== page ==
Letter to a Concerned Friend

[A friend of mine (a good Catholic mother as well as daughter of longtime family friends) wrote me recently expressing her distress and concern over the present state of our politics and society. She asked for my thoughts; here they are.]

Hi. I am glad you asked for my thoughts on the current situation, because this is helping me sort them out – a bit. I hope this helps.

Our political life has become much more polarized and hostile in recent years. This may be because the issues involve culture and morality in addition to economics and defense. Elections were always important, deciding who is the best person to lead us, the best way to preserve peace, and the fairest tax system.  But now they are also about re-defining morality, and even what we may say out loud.

Choosing the best person for the job is important; character counts.  We need good people in the White House and Congress. But policies are also important, and now far more important than ever before.

When government re-defines morality (abortion) or reality (same-sex marriage, transgenderism), politics moves into very dangerous territory. The so-called “life issues” are at the heart of who we are and how we deal with reality.

These things are of concern to many, but especially to religious believers: Catholics, Protestants, and Jews.  The push to re-define morality is a direct attack on all who believe that the biblical and common-sense view of reality are the correct basis of morality.

These cultural or moral issues are usually defined in absolute terms, and that can give rise to extremism all around: extreme opinions, extreme decisions, and extreme actions.      This can leave little room for (and little interest in) compromise. But compromise is essential to a stable democratic society.

We haven’t seen much appreciation of compromise in recent years, especially from the left.  The years-long rioting in our cities (by “Antifa” and “BLM”), along with the riot-tolerant leftist bias of the media, have been very frustrating for many Americans.  And now we face a period of time in which the left is in near-total control of our government and media.  Tough times ahead.

Prayer, for our friends and for our enemies, will be more important than ever, if we are to retain our faith and our sanity. Without religion, the natural result of left-wing violence is right-wing counter-violence.  But for those of us claiming to be Christians, that is unacceptable.  

My duty, as a Christian and a citizen, is above all to put myself on the side of morality, as I understand it through a conscience informed by biblical teachings.  That can make for a difficult decision at election time, as in 2016 and 2020, when one side is clearly supporting a more moral agenda, but is doing so through the person of a man of very poor character.  Trump is a bully and a hot-head; but the Democratic Party agenda was and is  dramatically hostile to Christian values (and even to their open expression). People who like and admire Trump tend to agree with his agenda, and had no trouble voting for him. Those of us who dislike him but want to vote for a moral agenda faced a tough dilemma. The worst possible choice is to vote for bad policies because we think the candidate is “nicer”.

But I have a Christian duty to think, speak, act, and even vote with humility. I must never forget that I can be wrong, and that disagreement must still be done with love.  If we keep a humble and loving heart, God will not let us go far wrong.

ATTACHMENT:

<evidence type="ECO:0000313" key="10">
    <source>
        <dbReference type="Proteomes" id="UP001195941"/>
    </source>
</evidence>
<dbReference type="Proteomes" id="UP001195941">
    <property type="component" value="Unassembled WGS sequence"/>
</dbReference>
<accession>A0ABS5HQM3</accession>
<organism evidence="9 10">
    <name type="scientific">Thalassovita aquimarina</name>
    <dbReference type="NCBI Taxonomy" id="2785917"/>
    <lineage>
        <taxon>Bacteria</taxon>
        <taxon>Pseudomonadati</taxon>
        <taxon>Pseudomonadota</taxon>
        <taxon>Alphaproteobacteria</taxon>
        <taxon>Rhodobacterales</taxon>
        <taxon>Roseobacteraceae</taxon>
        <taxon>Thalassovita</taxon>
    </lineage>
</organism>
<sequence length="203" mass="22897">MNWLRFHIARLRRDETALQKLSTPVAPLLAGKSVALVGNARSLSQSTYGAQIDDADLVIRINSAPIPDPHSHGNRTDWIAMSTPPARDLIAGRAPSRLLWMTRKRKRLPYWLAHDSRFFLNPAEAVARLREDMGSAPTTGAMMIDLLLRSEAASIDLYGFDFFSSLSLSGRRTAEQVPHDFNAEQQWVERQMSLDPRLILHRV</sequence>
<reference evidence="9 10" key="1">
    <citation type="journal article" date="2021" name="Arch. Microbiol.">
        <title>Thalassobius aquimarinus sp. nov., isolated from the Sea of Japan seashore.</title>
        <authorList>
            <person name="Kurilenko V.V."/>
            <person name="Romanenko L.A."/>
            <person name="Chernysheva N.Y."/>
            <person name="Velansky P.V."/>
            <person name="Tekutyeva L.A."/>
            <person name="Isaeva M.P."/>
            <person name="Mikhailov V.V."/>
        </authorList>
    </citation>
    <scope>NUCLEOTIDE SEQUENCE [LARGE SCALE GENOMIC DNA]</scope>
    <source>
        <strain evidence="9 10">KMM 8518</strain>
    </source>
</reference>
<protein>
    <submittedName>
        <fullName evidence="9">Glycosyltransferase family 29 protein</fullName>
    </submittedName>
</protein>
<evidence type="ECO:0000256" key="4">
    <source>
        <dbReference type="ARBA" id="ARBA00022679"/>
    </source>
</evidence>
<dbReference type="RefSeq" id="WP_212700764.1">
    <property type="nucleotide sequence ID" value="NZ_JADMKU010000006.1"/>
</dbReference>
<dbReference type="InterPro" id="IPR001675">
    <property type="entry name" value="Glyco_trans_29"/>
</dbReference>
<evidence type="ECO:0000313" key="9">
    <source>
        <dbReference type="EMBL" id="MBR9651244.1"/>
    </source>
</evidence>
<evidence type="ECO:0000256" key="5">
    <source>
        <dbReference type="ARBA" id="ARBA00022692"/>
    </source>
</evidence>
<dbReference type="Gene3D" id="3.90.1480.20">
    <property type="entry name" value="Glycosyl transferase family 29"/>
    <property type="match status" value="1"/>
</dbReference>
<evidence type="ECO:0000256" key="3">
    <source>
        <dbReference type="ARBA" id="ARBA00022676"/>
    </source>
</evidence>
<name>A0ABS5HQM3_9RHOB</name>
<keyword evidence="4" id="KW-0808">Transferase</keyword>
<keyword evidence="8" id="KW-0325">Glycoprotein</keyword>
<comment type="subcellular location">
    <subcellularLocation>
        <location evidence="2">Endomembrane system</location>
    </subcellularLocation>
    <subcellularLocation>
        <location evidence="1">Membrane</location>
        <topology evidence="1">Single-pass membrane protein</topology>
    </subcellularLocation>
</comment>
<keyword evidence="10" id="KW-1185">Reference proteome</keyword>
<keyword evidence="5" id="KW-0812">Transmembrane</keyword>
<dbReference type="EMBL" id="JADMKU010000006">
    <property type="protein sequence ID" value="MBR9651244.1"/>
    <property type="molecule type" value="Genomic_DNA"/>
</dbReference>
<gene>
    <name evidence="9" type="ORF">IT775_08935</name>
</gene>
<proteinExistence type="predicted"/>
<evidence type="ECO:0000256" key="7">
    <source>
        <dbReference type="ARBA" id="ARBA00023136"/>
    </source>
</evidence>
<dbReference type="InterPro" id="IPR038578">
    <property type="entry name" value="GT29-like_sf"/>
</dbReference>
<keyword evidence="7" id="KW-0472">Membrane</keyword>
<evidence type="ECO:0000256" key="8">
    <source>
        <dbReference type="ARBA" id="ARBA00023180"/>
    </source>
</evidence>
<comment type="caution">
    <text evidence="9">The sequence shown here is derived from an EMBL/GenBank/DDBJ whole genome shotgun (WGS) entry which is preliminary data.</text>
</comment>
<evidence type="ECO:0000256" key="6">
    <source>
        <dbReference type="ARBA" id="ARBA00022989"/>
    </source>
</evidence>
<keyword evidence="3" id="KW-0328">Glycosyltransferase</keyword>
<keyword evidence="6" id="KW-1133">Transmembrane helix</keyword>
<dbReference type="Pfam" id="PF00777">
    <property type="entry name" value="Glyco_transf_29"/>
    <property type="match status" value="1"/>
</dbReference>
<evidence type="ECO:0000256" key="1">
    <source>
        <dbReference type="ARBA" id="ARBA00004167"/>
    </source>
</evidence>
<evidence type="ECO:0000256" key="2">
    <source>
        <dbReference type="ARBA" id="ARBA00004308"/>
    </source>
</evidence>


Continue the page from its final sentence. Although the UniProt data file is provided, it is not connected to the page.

As for Covid-19, the Coronavirus, I think it is simply a nasty infectious disease that we haven’t known how to treat.  The Trump administration has done a good job, especially in developing the vaccine in record time.   The left has tried every shabby trick in the book to blame Trump for each and every death.  And Trump has, as usual, let his temper and bullying get in the way from time to time. But it is important to remember that this is a worldwide plague, starting with China and devastating every nation on earth.

My wife and I are careful but not crazy: we wear masks whenever we go into a store, we avoid crowds, and we will get the vaccine as soon as we can.  

You ask about QAnon, the conspiracy theorists.  I do not buy into it.  Conspiracies no doubt exist, but in most cases bad things result from individual actions. Looking for conspiracies is rarely helpful, and often harmful to our ability to function. In the recent voting, for instance, I suspect there was some cheating that stole votes from Republicans; but it could not possibly have been enough to change the national results.  In light of four years of constant vicious and untruthful attacks on him, it does not surprise me that Trump lost; it rather amazes me that he got as many votes as he did.

The bigger problem is our society’s drift towards “modernism”, meaning a belief that new ideas are always better than old ones.  The same drift carries us away from the oldest truth we know, which is God.

Here are my suggestions for getting through these strange and difficult times.  Pray often.  Trust in God. And don’t hesitate to visit with a priest to discuss any issues that trouble you – even political issues.  And we (you and I) are also blessed with the good and loving counsel of your Mom and Dad.  Give them my love.

Let me know if any of this helps, or if I have missed any of the points that interest you.  Or if I need to clarify anything. I am happy to help if I can. And I love you for asking.

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